In a culture where machines do the physical work, will people become soft? In an era when machines perform all the mental work, will people become vapid? Could we reach a point in our society where we become as dependent on our machines as a critically ill patient is on life support? What would happen if our plug gets pulled? Will the dynamic eventually shift making the machine the operator and the human the tool?
Some cultures view the mechanical lens as at best an intrusive instrument at worse, a soul thieving contraption. But when you approach the very same party with a sketch pad, the results are radically different.
The act of drawing from life seems to soothe the jumpy modern soul.

Here are a few thoughts I have about participating in the Flash Sketch Mob...

-  Its not really a flash mob when people have to register and Mayor kicks the event off.
-  An amazing community success.
-  I preferred the children's art... it's more interesting to me than drawings that mimic what the eye sees.
-  The event was very controlled,  managed well and organized... perhaps too much so for the preferences of some artists.
-  Most, if not all, of the people who participated in the event were not professional artists in the sense of striving for or being able to make a living off their art.  But how many of us, if measured by finical success, would be or could be considered "professional artists"... not me.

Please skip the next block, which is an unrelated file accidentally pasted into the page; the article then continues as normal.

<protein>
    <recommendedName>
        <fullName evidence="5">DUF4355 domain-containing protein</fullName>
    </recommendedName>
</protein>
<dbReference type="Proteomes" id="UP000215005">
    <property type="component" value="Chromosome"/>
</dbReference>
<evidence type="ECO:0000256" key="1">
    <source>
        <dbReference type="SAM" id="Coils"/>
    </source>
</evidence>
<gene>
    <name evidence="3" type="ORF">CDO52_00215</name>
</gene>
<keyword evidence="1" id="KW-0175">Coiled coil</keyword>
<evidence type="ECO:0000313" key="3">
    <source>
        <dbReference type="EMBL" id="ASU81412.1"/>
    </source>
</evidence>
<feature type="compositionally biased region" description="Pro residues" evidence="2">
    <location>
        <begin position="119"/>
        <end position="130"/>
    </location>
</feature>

-  There was no ego involved in the event.  And Bill did a great job giving credit to each artist by writing their name in bold letters underneath their projected artwork.

Flash Sketch Mob

My drawing from the sketch mob... if anyone knows Nyack
the bicyclists rule the road!

Selections from The High Avenue Project... 
FYI the names of the artists whose work is projected is below the projected image

7th Annual Nyack Art Walk

Olive's (restaurant/bar)
 A selection of images I was attracted to (FYI I made it to 20 of the 24 exhibits, so not all artists are accounted for).  Some work I found interesting according to its juxtaposition with the displays in the store... like Tracy Kachtick-Anders' brooding nude woman exhibited in a lingerie store, and Jeff Spindel's fauvist-like work presented side by side with bar stools and jukeboxes. The two artists that I thought had the most well rounded selection of work were Sue Stotsky and Alissa Perretz.
My Top 10 Picks

Alissa Perretz

Sue Stotsky


Sue Stotsky


Sue Stotsky


Kerri Lee Green


Tracy Kachtick-Anders
Owner of Vincent's Ear (art supply)


Jeff Spindel


Sandy Levine


Lisa Mee Doherty


Ron Wohlgemuth

Honorable Mention...

Edward Michael Gaffney

My Open Studio